“To put it still more plainly: the desire for security and the feeling of insecurity are the same thing. To hold your breath is to lose your breath. A society based on the quest for security is nothing but a breath-retention contest in which everyone is as taut as a drum and as purple as a beet.”

I guess what I’m trying to say is: don’t be that person who is ‘taut as a drum and as purple as a beet’. #notetoself





A love letter.

Sometimes, you need to tell him you dreamt about him.


Dear You,

I dreamt of you the other night.

I know, I know, I should be telling this to you over the phone, or over a cup of tea so that I can see your breath quicken and your lips turn up in a teasing grin, and your fingers tighten, almost imperceptibly.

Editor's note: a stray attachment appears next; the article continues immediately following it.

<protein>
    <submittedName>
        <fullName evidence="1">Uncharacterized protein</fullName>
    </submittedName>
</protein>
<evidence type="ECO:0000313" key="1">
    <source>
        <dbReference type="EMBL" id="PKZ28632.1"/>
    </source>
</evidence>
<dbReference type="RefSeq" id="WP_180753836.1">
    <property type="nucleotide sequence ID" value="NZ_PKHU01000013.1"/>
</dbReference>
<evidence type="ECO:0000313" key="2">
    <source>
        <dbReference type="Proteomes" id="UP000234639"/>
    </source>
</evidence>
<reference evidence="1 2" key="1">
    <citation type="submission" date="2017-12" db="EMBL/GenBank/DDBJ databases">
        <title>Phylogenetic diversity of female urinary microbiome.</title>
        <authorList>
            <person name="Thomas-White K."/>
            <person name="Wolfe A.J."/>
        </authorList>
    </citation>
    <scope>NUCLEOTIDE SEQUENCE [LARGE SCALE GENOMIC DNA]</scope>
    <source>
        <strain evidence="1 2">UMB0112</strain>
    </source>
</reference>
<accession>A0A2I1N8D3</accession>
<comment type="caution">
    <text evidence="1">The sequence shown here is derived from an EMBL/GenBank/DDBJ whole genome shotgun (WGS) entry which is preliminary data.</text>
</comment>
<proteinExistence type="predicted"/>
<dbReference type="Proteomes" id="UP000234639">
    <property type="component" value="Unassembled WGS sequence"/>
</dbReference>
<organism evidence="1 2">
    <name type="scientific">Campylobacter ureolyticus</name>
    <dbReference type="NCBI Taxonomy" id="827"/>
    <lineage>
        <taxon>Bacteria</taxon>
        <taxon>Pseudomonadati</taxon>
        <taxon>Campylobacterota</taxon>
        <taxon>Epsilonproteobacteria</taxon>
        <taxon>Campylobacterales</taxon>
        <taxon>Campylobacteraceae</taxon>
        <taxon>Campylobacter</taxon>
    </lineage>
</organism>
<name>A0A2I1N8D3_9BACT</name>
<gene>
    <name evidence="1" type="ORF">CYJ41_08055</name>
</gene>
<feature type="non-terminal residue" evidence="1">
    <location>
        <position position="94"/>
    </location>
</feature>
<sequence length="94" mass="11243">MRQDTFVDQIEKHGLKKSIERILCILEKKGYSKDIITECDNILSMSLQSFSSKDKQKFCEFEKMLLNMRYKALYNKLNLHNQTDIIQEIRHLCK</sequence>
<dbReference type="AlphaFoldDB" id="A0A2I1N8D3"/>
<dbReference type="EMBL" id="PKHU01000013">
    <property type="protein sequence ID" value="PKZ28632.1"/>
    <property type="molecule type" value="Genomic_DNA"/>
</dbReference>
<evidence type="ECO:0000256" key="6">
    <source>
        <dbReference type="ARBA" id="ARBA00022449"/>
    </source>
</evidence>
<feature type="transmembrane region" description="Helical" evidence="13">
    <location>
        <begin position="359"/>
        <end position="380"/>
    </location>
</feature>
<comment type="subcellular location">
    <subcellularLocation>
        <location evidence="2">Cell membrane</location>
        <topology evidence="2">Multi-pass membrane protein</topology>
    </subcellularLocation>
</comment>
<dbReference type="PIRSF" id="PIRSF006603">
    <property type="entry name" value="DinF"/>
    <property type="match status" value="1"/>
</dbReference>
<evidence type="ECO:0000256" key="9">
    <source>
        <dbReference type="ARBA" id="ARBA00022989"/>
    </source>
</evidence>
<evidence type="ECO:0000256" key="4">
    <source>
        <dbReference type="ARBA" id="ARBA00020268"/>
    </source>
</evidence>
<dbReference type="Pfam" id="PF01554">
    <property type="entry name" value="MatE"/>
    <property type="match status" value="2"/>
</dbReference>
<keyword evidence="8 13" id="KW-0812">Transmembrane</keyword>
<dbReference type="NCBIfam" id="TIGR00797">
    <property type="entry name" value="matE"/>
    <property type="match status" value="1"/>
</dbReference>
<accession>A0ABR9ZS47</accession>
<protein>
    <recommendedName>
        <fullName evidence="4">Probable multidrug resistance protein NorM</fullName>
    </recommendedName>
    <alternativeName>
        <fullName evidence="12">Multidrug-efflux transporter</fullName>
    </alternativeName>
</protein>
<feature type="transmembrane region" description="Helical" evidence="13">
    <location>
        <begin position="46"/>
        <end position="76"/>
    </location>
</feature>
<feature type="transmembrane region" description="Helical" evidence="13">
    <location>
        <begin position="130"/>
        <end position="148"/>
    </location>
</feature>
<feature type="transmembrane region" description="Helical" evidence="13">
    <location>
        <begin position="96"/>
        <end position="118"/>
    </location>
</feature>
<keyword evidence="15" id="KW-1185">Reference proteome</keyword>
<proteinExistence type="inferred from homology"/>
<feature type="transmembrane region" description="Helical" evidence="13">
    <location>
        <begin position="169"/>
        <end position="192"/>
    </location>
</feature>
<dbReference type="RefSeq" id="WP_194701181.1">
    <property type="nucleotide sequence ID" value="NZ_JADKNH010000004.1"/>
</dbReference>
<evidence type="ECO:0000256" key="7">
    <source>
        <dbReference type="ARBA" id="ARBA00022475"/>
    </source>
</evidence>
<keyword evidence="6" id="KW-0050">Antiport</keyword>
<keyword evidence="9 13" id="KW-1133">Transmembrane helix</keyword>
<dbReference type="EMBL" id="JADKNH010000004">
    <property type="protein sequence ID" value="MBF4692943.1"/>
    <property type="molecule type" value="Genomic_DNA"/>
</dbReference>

Maybe some other time.

This dream deserves a white canvass, and a space that you can return to again and again, and a form in which you can relive it over, and over. (It also gives me the guilty pleasure of writing it, slowly, languorously, perfect for a soft, Sunday afternoon).

It was the first time I was in your apartment. You had wanted to eat outside, but I had insisted that I wanted something simple, homecooked, and just a quiet space to spend time with you. I didn’t have much time in the country, and I wasn’t a fan of being in crowded places.

You understood; you graciously allowed me into your safe space, into your sanctuary. When I had entered, the space was filled with all kinds of smells. Mouthwatering.

Let me help, I insisted. My mother has taught me better!

You didn’t respond; instead, you laughed it off and poured me my first glass of red. Sit down, let me take care of this.

I ended up in the kitchen with you; I’d forced you to have a glass of red yourself. I helped to slice the okra, the chillies, while you pottered around the stove, tossing, sautéing. We were quiet.